Fishing report for the North Canterbury Region Friday 13th December 2019
Hello and welcome to the North Canterbury region fishing report.
Calmer conditions this week have seen the rivers subside.
It was a substantial flood for the Rakaia and Waimakariri rivers.
The weather this weekend is still a westerly flow but no where near as bad.
Right: High country lakes have been well rested due to heavy winds in the high country.
Saturday looks to be the better day, Sunday will see some North West winds strengthening throughout the day.
There hasn’t been any substantial rain this week.
All of the main alpine rivers are likely to remain unfishable by the weekend.
The Hurunui and Waiau might be marginal, the headwaters of the Hurunui and Waiau should be clear but the flows will still be larger than normal.
It looks like flows won’t be suitable for salmon fishing until next week.
Foot hill streams did get a small fresh from the rain last weekend.
These will be clear and fishable this week and heading into the weekend.
Lowland streams are now fishing well, the trout have become more visible lately as they start to feed higher in the water column.
All the Ellesmere tributaries have reasonable numbers of fish this year.
Night and evening fishing have been producing results.
High country lakes have been well rested due to heavy winds in the high country.
The water has calmed this week, conditions are ideal as all the lakes are very full and the water temperature has been kept cool.
Trout can still be seen cruising the edges.
Anglers should make the most of this before trout go deep with the warmer summer temperatures.
The lakes should be fishing well this weekend, there will be some wind but nothing like the continuous storm that has raged for the last two weeks.
Back country fisheries will be fishable this weekend, but the flows will still be high.
Access and crossing rivers will still be a little difficult.
Trout will still be holding in heavy water requiring heavy nymphs to get down to them. Spin anglers will enjoy the heavier flows.
Mid December brings on the start of the appearance of the Manuka Beetle.
This is the bright green beetle that can be seen sunning itself on matagouri and manuka shrubs throughout the Canterbury high country.
It can accumulate in ridiculous numbers on the high-country lakes in December.
Lake Selfe is well known for this phenomenon.
Imitations of these vary from the older style deer hair type flies to the very realistic foam beetle imitations.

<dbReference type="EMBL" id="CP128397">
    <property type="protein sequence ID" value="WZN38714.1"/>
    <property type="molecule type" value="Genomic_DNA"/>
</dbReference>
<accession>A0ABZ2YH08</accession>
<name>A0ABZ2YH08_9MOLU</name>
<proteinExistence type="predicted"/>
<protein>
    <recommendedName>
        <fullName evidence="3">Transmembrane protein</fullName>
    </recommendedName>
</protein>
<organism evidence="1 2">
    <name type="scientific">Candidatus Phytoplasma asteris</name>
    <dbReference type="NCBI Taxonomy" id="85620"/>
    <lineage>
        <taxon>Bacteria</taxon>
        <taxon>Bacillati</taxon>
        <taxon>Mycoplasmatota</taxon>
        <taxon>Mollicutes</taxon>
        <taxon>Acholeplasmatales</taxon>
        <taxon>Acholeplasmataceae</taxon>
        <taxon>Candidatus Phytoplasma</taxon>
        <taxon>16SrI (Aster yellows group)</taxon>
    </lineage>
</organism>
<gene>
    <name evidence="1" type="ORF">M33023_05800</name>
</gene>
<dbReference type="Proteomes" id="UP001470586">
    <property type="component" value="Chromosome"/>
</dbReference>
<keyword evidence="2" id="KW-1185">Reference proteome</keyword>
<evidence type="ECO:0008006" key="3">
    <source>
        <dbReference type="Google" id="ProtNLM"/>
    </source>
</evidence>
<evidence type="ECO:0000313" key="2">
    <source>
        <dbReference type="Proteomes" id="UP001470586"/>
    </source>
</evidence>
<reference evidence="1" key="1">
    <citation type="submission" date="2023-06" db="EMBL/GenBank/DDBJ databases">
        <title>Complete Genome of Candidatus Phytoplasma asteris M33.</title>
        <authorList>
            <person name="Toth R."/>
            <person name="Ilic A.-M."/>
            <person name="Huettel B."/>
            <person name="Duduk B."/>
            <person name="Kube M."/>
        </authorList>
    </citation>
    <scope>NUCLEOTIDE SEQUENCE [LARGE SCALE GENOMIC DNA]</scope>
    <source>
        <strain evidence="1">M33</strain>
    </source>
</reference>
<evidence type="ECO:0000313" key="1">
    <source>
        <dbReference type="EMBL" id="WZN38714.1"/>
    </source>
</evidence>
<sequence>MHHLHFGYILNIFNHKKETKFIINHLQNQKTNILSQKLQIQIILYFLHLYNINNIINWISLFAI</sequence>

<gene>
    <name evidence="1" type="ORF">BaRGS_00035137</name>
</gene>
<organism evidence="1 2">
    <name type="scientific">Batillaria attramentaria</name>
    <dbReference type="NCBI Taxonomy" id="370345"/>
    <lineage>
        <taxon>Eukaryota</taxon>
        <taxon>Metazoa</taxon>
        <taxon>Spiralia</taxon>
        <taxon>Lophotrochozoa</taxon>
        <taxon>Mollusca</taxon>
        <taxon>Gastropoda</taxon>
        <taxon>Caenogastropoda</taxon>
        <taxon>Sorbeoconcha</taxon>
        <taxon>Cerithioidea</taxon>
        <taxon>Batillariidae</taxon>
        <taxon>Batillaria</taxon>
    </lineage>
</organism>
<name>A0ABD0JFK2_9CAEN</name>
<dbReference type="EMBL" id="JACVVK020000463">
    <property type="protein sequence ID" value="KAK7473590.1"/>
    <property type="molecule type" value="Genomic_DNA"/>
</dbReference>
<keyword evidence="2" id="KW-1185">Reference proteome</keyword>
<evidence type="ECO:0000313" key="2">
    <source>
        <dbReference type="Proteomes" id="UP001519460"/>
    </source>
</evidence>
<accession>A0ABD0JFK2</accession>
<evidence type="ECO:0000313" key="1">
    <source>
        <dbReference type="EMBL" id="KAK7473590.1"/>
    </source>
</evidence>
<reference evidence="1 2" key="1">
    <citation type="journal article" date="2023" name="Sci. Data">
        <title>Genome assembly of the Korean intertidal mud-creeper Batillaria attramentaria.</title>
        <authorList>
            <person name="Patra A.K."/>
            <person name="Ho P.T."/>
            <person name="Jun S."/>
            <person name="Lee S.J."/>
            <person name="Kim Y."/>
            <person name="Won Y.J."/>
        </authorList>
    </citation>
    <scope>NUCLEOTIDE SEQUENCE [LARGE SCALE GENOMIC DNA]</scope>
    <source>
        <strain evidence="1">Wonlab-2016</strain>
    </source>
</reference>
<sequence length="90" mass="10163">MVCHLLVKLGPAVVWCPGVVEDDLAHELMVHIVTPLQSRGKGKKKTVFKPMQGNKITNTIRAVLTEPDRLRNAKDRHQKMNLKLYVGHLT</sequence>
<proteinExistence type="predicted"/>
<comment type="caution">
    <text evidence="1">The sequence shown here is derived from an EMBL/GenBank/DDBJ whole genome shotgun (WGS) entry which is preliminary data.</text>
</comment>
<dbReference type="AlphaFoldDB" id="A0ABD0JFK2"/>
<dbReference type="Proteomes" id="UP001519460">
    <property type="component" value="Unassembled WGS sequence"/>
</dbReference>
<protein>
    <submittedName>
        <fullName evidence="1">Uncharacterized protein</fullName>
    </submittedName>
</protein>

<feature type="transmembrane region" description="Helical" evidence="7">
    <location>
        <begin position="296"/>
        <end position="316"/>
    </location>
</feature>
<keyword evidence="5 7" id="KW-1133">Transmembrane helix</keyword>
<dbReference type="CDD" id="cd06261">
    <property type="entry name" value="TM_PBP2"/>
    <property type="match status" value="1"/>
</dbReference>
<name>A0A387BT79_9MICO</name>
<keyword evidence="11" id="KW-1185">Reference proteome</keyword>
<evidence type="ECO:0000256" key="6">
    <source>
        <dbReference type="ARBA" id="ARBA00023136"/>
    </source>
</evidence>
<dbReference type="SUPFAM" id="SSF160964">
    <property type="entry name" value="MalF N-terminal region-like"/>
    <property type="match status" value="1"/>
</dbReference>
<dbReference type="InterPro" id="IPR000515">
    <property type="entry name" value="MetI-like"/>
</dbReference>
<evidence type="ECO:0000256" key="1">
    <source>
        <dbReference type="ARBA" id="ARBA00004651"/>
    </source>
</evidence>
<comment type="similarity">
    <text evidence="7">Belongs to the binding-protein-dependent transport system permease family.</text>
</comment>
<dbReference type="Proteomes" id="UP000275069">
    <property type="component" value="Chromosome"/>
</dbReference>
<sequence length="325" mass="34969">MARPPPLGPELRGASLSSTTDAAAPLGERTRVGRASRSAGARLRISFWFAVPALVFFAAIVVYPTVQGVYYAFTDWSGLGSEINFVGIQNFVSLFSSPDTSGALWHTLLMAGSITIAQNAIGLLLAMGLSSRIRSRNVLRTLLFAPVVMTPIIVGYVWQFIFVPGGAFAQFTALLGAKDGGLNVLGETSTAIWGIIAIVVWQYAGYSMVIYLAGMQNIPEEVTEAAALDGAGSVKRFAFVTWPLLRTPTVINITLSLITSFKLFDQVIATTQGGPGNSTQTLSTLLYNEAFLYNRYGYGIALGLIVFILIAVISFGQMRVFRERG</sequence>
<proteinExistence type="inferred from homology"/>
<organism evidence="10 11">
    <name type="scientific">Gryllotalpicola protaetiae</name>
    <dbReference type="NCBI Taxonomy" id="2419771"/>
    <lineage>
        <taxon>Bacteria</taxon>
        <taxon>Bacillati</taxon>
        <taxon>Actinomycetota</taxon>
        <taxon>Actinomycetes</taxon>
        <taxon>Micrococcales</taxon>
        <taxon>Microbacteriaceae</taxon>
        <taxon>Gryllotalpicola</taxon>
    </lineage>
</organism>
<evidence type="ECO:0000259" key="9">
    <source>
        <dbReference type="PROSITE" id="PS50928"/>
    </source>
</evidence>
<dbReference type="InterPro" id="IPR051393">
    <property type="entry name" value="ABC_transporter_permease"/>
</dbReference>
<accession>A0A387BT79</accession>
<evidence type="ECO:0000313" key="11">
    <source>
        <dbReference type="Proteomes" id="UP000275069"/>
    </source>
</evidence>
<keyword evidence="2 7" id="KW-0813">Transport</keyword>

When bright green beetles start accumulating on lakes the most realistic pattern should be used.
The trout has a lot of naturals to choose from, so you almost have to “match the hatch”.
Try and go for an imitation that is the same size as the naturals.
Biggest is not always best.
If trout are fussy you are better to go even smaller than the naturals.
When there are lots of beetles the trout almost seem to cruise along with their mouth open on the surface.
When this occurs you really can only put your imitation in the path and hope for the best.
It can take a while before this is successful.
Be patient and whatever you do don’t cast directly at the fish.
This is my general rule for all lake fishing.
Wait for the trout to go past, cast out and wait for its return.
Being impatient and lining fish or casting directly at them often will result in spooking them.
Twitching the fly as they swim near can be a good way of getting their attention.
Using beetle imitation is not just limited to fly fishing.
A bubble and fly can be effective as well.
Use the same principle, cast when the fish is out of sight and wait for its return.
Have as long a trace as possible between the fly and the bubble.
Do a whole rod length if you can manage the cast.
Green beetles fall into rivers as well.
The foam imitations are visible on lakes but can be a bit hard to see floating down the river.
I tend to use Humpys with the green underbelly as they are very buoyant and are highly visible
Tony Hawker, Fish and Game Officer, North Canterbury Fish and Game Council.
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